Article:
Who Says Kids Can’t Dream of Becoming a Master Distiller?
When Donnis Todd was eight years old, he stood on a stage at his elementary school in Marblehead, Ohio, as his classmates announced to a packed auditorium of doting parents what they wanted to be when they grew up. “I want to be a police officer,” one of his classmates declared. Another said he wanted to be a fireman and the one after that said she wanted to be an astronaut. Todd was nervous. He had a dilemma. Should he lie and, like his classmates, pick a more conventional profession—or reveal what he really wanted to do with his life? When it was his turn to speak, he cleared his throat and bravely announced, “I’m Donnis Todd and when I grow up I want to make corn whiskey like my grandpa.”
Consider it destiny or just a lucky coincidence, but today Donnis Todd is a grown-up who happens to make corn whiskey. And not just any ol’ whiskey. He’s the master distiller at lauded Garrison Brothers Distillery in Hye, Texas, a family-owned and operated company. The brand was given the first distillers’ permit in America outside of Kentucky and Tennessee, making it the oldest legal bourbon distillery in Texas.
“I wanted to be a distiller because of the stories that my grandfather told,” says Todd, who learned how to make whiskey from his grandfather during junior and senior high school. “I would egg him on to repeat his stories if there were new people around. I fell in love with the stories he told about distilling, even though I knew they would become increasingly fabricated—stories about how he supposedly invented the harvester combine he used, and so on.”
Todd’s path to making great Texas bourbon involved a lot of twists and turns. He joined the Air Force in 1998 and ended up stationed for a couple of years in Japan and South Korea. But that didn’t shake his lifelong desire to be a distiller. During his free time, he’d show up at local distilleries, hoping he could learn how to be a better distiller. “There’s a universal language there, so when I was in Japan and Korea, I began learning more about the distilling process by simply hanging out there. They would say ‘there’s that American guy who won’t go away,’” Todd says. He ended up learning a ton. “The distilleries had over a hundred years of fermentation logs and were very detailed in their documentation of every batch,” he says. “It was a powerful tool to look back at and I applied this same method here at Garrison Brothers. So now we have 14 years of fermentation logs; basically every batch is documented.”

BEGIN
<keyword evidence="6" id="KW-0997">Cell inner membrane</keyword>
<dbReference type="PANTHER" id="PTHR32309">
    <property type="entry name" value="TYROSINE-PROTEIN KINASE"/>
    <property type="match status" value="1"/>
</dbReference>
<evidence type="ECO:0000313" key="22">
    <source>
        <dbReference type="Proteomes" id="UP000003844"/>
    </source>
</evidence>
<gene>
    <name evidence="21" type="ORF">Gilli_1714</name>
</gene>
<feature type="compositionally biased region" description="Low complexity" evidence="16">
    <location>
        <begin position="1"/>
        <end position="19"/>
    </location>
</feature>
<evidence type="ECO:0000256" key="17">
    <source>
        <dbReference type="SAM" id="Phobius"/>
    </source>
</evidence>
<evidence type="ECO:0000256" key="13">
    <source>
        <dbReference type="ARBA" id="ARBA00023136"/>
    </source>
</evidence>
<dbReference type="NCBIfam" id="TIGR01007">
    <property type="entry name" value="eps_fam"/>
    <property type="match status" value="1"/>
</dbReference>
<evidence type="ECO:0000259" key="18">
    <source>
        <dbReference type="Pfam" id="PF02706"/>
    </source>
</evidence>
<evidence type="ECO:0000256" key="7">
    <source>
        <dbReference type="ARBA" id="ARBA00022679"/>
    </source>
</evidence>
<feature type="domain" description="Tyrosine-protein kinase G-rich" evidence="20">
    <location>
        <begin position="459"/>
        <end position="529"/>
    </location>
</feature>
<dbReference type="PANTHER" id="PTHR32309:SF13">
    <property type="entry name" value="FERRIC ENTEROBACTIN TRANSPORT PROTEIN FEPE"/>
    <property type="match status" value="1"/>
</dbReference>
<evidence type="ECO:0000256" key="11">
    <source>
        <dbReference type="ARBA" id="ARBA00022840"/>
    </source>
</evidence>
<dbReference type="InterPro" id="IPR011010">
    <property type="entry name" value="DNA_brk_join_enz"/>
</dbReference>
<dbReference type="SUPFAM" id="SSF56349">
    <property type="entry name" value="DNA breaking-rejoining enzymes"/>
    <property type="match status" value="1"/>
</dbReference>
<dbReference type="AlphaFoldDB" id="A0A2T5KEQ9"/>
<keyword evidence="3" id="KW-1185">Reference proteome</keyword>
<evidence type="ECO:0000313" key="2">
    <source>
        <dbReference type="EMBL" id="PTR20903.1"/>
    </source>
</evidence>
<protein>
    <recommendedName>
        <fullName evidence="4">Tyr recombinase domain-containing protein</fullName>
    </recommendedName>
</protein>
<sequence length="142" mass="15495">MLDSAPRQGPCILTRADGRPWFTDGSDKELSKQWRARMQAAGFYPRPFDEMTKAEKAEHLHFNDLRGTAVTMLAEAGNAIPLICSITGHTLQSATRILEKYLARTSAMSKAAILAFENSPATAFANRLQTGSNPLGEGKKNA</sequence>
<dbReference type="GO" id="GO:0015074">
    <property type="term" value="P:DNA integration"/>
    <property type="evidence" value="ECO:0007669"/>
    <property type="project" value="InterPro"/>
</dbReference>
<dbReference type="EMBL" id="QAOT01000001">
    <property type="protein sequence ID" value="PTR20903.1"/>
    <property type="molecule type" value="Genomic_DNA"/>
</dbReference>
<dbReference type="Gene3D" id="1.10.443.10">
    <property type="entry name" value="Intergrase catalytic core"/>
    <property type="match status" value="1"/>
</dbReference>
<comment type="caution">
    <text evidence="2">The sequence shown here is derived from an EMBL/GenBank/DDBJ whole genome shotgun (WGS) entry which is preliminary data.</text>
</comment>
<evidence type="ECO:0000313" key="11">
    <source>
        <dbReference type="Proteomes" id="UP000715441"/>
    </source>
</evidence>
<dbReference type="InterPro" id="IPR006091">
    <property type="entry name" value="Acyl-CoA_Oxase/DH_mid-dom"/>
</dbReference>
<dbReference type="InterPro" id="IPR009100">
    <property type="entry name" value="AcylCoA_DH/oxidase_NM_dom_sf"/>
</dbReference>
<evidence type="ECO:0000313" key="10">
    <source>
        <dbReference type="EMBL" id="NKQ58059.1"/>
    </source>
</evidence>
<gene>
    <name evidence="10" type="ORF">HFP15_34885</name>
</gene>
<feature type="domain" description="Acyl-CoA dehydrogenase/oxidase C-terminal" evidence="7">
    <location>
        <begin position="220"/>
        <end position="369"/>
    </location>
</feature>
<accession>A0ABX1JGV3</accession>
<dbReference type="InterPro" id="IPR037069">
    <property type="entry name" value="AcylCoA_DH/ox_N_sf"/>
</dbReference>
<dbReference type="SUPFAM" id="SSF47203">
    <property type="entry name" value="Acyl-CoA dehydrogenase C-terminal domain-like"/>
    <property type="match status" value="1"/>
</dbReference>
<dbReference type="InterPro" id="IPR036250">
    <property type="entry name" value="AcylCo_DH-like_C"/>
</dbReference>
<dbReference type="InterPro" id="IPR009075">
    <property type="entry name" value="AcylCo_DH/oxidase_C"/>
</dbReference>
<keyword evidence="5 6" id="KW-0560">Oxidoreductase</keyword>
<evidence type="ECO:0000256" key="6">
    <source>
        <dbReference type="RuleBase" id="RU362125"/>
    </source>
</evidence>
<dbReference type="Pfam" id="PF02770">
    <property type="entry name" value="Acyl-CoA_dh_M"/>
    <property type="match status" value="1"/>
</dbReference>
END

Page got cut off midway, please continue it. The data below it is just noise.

As for how Todd got to Texas, chalk it up to the legendary Texan pride. “Everywhere I went in the world, it was always the Texans who’d be waving their state flag around,” he says. “You never see people from Ohio or Iowa waving their state flag. That’s when I knew I wanted to be on their team.”
So in 2007, when he noticed a company called Lone Star LLC had applied for a distillers license, he traveled down to Hye, Texas, and ingratiated himself with the owner, Dan Garrison. “I went up to him and said, ‘Hey Dan, I’m Donnis Todd and I’m going to make your bourbon for you.’ He said he didn’t have any money to hire a distiller at the moment and I said, ‘You’re a smart guy. You’ll figure it out.’” Garrison finally did figure it out. A few months later Todd was back as Garrison Brothers’ official master distiller. “I like to think he finally wised up and gave me a job,” laughs Todd.
And how did Todd put a taste of Texas in Garrison Brothers’ bourbon? The deep and complex flavor, with butterscotch, vanilla and oak notes, is Lone Star to the core. “Texas definitely influences the flavor of our whiskey,” he says. “It’s hot here. And we have huge weather swings. People think it’s 100 degrees every day and that’s just not true. I think that plays a part in the production of bourbon. Our grains—the corn, wheat, and barley—are local to us and everything is grown here in Texas.”
But it’s not just the Texas climate and landscape, his grandfather’s distilling guidance, and the knowhow he picked up in Japan and Korea that inform Todd’s distilling philosophy. There’s a touch of his Midwestern kindness and Texas’ famous proclivity for courtesy and respect too. Case in point: Todd personally knows the farmers who make Garrison Brothers’ grains. “I know the sacrifices they’ve made. I even know their dogs’ names. And because of that I’m going to be extra careful and sincere with their product.”
And let’s not forget about American pride. “When I was a kid, I read one line about bourbon that sold me on it forever,” says Todd. “That line is: ‘the distinct product of the United States of America.’ When I first heard that, I thought, what a powerful statement. My dad served in the military. My brother was a Marine. My brother-in-law was in the Army. We are a proud American family. I want to make a distinct product of the United States of America.”
Now, just like his grandfather, Donnis Todd is the one telling all the great stories.
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